line, envelope—A form of line used to delimit the seaward boundary of the marginal sea, and the one incorporated in the Convention on the Territorial Sea and the Contiguous Zone adopted at Geneva in 1958. Defined as a line every point of which is at a distance from the nearest point of the baseline equal to the breadth of the marginal sea. Geometrically, it is the locus of the center of a circle of fixed radius the circumference of which is always in contact with the baseline. The name is derived from the fact that it forms a continuous series of intersecting arcs which are farthest seaward of all the possible arts that can be drawn from the baseline with the same radius, thus enveloping all arts that fall short of the seaward arcs.

line, flowage—A contour or line around a reservoir, pond, lake or along a stream. corresponding to some definite water level (maximum, mean, low, spillway, crest, etc.). Generally used in connection with the acquisition of rights to flood lands for storage purposes.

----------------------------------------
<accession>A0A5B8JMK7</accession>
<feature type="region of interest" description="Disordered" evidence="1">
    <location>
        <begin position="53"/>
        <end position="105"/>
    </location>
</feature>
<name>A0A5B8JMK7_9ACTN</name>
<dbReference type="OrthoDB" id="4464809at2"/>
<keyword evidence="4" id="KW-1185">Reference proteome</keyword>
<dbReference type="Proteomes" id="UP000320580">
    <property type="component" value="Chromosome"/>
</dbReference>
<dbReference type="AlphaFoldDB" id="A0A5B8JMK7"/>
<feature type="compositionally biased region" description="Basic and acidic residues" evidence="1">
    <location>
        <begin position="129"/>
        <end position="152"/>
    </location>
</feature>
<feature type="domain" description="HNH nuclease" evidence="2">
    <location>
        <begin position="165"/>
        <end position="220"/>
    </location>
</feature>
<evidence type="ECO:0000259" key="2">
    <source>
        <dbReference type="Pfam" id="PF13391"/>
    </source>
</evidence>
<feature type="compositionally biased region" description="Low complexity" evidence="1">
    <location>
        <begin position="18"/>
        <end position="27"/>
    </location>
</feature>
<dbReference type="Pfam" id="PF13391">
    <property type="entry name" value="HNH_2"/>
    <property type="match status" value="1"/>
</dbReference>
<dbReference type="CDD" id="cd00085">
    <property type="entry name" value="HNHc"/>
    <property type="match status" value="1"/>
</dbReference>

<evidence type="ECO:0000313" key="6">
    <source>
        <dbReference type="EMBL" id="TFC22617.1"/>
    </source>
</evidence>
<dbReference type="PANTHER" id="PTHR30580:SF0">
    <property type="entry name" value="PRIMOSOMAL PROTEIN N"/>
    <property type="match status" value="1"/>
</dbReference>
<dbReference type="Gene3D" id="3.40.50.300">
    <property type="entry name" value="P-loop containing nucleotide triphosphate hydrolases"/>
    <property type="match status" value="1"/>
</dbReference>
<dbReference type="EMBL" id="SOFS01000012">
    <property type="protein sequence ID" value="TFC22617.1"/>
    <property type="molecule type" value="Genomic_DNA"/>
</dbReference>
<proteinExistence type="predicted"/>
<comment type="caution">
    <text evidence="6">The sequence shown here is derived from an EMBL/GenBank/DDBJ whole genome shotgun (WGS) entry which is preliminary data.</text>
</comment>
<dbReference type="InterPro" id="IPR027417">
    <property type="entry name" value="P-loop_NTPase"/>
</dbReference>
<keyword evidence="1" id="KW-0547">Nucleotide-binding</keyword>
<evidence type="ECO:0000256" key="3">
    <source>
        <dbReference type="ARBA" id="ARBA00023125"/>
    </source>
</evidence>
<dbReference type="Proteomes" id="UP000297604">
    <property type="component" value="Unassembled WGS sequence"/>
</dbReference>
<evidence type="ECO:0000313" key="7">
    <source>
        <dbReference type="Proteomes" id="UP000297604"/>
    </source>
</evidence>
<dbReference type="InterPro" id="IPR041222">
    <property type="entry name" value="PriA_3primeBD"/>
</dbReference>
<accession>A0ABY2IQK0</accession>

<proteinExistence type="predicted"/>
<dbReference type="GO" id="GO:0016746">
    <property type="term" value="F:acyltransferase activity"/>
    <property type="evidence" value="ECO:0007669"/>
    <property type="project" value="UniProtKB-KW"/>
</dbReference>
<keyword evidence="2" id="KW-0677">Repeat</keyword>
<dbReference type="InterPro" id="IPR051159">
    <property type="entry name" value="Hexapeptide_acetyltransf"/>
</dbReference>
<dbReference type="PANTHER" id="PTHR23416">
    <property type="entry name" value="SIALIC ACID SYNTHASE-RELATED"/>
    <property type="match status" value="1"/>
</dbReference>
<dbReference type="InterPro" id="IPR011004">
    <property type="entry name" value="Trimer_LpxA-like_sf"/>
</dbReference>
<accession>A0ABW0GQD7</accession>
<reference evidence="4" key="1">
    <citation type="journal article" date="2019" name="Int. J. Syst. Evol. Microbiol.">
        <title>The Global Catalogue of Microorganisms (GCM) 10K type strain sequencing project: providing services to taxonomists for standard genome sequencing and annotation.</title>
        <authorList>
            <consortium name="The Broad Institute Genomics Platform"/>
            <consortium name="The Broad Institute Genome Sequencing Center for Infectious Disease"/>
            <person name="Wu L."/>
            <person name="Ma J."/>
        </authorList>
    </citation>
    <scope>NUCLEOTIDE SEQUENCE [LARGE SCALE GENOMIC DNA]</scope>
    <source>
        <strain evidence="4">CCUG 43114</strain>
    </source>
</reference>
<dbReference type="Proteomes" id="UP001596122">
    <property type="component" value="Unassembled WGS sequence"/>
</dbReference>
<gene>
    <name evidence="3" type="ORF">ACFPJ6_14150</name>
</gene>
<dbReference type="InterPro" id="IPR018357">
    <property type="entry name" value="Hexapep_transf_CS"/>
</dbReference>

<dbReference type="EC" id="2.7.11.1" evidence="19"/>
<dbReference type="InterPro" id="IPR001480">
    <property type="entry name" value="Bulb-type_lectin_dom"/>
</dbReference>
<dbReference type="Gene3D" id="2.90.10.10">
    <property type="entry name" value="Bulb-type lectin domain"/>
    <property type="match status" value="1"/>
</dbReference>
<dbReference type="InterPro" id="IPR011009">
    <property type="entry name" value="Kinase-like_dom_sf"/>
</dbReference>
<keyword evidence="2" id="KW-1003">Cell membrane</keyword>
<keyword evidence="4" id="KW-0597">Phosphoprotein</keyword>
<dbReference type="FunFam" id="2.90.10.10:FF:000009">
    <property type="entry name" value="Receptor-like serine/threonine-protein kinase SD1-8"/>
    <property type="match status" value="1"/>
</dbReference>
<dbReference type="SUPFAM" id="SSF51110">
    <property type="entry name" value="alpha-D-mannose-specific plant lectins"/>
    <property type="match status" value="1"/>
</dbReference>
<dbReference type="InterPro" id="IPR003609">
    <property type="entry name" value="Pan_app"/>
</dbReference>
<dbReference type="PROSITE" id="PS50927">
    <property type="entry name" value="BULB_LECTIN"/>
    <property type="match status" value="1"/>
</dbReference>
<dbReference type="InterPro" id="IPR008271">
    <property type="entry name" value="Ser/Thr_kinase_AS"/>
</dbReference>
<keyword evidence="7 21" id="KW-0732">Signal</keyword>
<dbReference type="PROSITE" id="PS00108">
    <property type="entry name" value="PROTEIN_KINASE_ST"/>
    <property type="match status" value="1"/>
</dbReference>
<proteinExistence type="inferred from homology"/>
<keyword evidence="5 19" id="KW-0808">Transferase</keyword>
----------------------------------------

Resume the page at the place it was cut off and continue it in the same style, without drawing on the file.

line, geodesic—A line of shortest distance between any two points on a mathematically defined surface. The geodesic between two points on a plane is the segment of the straight line joining the points. lime geodesic between two points on a sphere is the shorter arc of the great circle joining the points. The geodesic between two points on an ellipsoid is, in general, not a second-degree curve.

line, geodetic–The shortest distance line on the surface of the ellipsoid between any two points thereon.

line, grade—The slope in the longitudinal direction of the roadbed, usually expressed in percent which is the number of units of change in elevation per 100 units horizontal distance. Also has a general use to mean the “highway profile.”

line, harbor—See harbor line.

line, high water—See high water line.

line, isogonic—A line joining points on time Earth’s surface having magnetic declination as of a given date. See also line, agonic.

line, low water—See low utter line.

line, lower low water—See lower low water line.

line, meanderA term used in the public-land surveys to denote a metes-and-bounds traverse approximately along the mean high water line of a permanent natural body of water. By following the sinuosities of the bank or shoreline, the meander line provides data for computing the area of land remaining after the water area has been segregated. A meander line differs from other metes-and-bounds surveys in that it does not ordinarily determine or fix boundaries.